Some people spent last week skiing, on a cruise ship, or otherwise enjoying the school break.
I was summoned to Stamford Superior Court.
For the 3rd time in 3 years, I received a summons for jury duty. The first 2 years, a call the night before brought the waaaay welcome news that my services would not be required. This year, my (10-digit jurors’) number was up.
I sailed through security bright and early on my Big Day. I was not wanded, full-body searched, or even forced to remove my shoes. TSA: Take note!
The jury room on the 3rd floor had industrial carpeting — not the linoleum I remembered from previous jury service years ago. (Back then I was questioned for the wood chipper murder panel. That experience still makes for great cocktail party conversation.)
A hundred or so people — the attire ranged from jeans to business casual — spread comfortably in the large room. The chairs were comfortable; the lighting pleasant. This was nothing like “Twelve Angry Men.”
Yet none of the dozens of potential jurors spoke, or even made eye contact. We were all lost in our own thoughts. It was, I imagine, what sitting in the waiting room of an STD clinic must be like. I imagine!
A morning TV show with perky people played on the large screen. The sound level was, thankfully, low — far less intrusive than TVs in airport terminals and auto repair shops.
At 8:50 — just 20 minutes after our arrival — a nice young woman with a New York accent mounted the stage. She managed to make the same patter she’s probably delivered 1000 times seem fresh, then played an informational video. In plain, non-condescending tones, it explained things like voir dire, the presumption of innocence, and the difference between civil and criminal cases.
So far, so good. Still, not one of us had said a word.
I was marveling that I knew no one in the room — living most of my life in Fairfield County, I should have seen at least one familiar face — when a Westport attorney strode through the room. Looking all legal and ready to kick ass, he suddenly stopped at my seat.
“Hey, Dan!” he said. We chatted a bit, then he went off to pick a jury. Would I be lucky enough to get called on his case, and be excused because I’ve known him for 30 years? My heart soared.
We continued to sit. This was just like an airport, though without the squawking flight announcements and erotic smell of Cinnabons.
Next up: taking the “jurors’ oath.” We all swore to tell the truth, so help us god.
Then: here came the judge. He reiterated that — if we were chosen — we could not engage in any private research about the case. He was businesslike, clear, but also friendly. He was the kind of judge I’d like on my case, which fortunately I was not there for. What I was there for was to wait.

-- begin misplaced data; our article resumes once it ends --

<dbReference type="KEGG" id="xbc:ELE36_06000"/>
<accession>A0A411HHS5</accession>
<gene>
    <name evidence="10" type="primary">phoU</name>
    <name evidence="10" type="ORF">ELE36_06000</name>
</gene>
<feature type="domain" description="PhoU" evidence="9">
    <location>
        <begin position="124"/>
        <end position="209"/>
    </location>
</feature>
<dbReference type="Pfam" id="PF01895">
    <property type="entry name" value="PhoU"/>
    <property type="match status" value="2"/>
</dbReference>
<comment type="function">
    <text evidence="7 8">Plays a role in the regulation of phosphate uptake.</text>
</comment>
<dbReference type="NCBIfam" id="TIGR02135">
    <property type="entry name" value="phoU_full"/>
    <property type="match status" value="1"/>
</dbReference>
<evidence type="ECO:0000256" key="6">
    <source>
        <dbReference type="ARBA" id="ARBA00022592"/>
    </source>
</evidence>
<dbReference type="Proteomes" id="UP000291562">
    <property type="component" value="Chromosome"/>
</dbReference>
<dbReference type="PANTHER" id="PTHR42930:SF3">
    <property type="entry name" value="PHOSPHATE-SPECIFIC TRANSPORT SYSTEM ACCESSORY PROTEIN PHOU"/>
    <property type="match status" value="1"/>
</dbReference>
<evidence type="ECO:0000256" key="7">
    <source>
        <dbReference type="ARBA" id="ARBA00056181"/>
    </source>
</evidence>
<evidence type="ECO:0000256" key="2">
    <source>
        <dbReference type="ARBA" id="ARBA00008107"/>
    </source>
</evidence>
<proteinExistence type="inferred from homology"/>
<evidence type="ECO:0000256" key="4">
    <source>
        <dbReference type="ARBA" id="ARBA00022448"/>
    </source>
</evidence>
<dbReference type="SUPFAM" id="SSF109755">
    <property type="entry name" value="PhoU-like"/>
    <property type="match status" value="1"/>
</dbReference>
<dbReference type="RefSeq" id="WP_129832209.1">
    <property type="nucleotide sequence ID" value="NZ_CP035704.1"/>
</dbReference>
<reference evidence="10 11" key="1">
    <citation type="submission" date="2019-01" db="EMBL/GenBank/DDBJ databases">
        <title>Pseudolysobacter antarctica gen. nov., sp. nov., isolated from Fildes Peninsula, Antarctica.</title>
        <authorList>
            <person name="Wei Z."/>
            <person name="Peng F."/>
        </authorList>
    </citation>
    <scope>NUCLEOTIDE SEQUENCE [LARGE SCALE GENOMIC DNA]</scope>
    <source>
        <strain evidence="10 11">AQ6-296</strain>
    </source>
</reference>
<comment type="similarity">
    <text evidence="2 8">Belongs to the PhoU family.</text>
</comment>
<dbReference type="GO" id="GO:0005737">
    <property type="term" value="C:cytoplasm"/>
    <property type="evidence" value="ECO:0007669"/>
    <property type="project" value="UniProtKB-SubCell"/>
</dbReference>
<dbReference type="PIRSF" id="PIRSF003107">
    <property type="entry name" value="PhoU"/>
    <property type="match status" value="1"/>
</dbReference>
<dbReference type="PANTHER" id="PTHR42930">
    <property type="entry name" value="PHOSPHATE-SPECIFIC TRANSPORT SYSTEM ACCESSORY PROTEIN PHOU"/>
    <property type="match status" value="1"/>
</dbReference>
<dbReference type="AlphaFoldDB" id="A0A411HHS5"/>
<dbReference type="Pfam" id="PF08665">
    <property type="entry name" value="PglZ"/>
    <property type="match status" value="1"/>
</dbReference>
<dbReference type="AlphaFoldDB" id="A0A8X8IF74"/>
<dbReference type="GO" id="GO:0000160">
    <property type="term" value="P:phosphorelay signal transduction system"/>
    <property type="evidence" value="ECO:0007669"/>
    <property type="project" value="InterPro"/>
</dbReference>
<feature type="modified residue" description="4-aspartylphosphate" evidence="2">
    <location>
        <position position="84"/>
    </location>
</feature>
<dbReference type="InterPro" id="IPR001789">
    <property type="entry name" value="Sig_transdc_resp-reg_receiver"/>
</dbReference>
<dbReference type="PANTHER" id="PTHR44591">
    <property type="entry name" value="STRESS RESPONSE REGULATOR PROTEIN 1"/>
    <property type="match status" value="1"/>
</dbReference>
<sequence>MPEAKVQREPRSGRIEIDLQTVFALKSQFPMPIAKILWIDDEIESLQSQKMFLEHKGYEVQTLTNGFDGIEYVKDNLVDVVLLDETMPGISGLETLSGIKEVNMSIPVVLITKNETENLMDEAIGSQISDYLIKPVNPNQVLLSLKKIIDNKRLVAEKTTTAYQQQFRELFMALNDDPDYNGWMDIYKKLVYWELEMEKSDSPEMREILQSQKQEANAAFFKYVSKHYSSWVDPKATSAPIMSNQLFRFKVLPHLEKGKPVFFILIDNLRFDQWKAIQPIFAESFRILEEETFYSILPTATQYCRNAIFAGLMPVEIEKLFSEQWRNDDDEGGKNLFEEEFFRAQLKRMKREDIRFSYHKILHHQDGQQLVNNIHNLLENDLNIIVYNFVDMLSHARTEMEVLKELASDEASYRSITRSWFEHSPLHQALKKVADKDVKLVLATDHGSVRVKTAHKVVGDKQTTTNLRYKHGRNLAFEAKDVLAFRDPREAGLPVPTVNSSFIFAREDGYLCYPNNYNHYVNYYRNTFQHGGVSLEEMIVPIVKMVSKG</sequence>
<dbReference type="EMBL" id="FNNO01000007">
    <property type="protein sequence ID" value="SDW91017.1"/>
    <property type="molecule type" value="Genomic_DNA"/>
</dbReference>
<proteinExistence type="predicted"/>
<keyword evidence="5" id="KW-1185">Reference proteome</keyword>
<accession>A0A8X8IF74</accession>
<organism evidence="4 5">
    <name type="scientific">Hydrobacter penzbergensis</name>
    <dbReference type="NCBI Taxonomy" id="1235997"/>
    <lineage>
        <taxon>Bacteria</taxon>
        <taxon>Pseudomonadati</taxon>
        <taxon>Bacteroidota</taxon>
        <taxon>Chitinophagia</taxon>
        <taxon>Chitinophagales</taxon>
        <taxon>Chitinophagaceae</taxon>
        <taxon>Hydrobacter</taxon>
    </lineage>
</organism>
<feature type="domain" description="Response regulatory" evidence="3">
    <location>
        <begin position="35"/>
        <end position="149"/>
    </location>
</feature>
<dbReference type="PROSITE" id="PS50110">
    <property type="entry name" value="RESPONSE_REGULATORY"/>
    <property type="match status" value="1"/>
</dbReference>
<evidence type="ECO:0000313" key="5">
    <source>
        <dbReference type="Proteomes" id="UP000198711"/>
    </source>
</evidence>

We had a break until 9:50. At that point the dueling attorneys explained the 1st case, which would last about a week. It was medical malpractice involving, apparently — they mentioned “plastic surgeons” — Botox gone bad.
My friend, Mr. Attorney, came on to present the 2nd case. This too was medical malpractice — and it was predicted to last 6 weeks. That sound I heard was all the jurors who had not been selected for the 1st case trying to figure out how the hell they were going to get out of that one.
I would have been a slam-dunk reject. Besides knowing the plaintiffs’ lawyer, I knew many of the people and doctors associated with the case.
But @#$%^&*! I had been randomly assigned to the first case: Botox gone bad.
One by one, my fellow (and very silent) juror-mates were called in to conferences. The attorney’s aims were to pick a panel that — based on bizarre factors known only to them — they hoped would favor their client. Our (unspoken) aim was to not be one of those they picked.
At 12:20, my name was finally called. Self- employed people like me were invited to explain their circumstances to the attorneys. I described mine. I was not selected.
Part of me was pleased: I would not have to spend a week in court listening to lawyers and medical experts, then haggling with (I imagined) the modern-day version of Twelve Angry Men And Women while more days dragged by.
Part of me, though, knew this was selfish. We’re all entitled to a jury of our peers, not a jury of people who don’t have reasons not to serve.
And part of me will always wonder: Just how badly did those doctors botch up the Botox, anyway?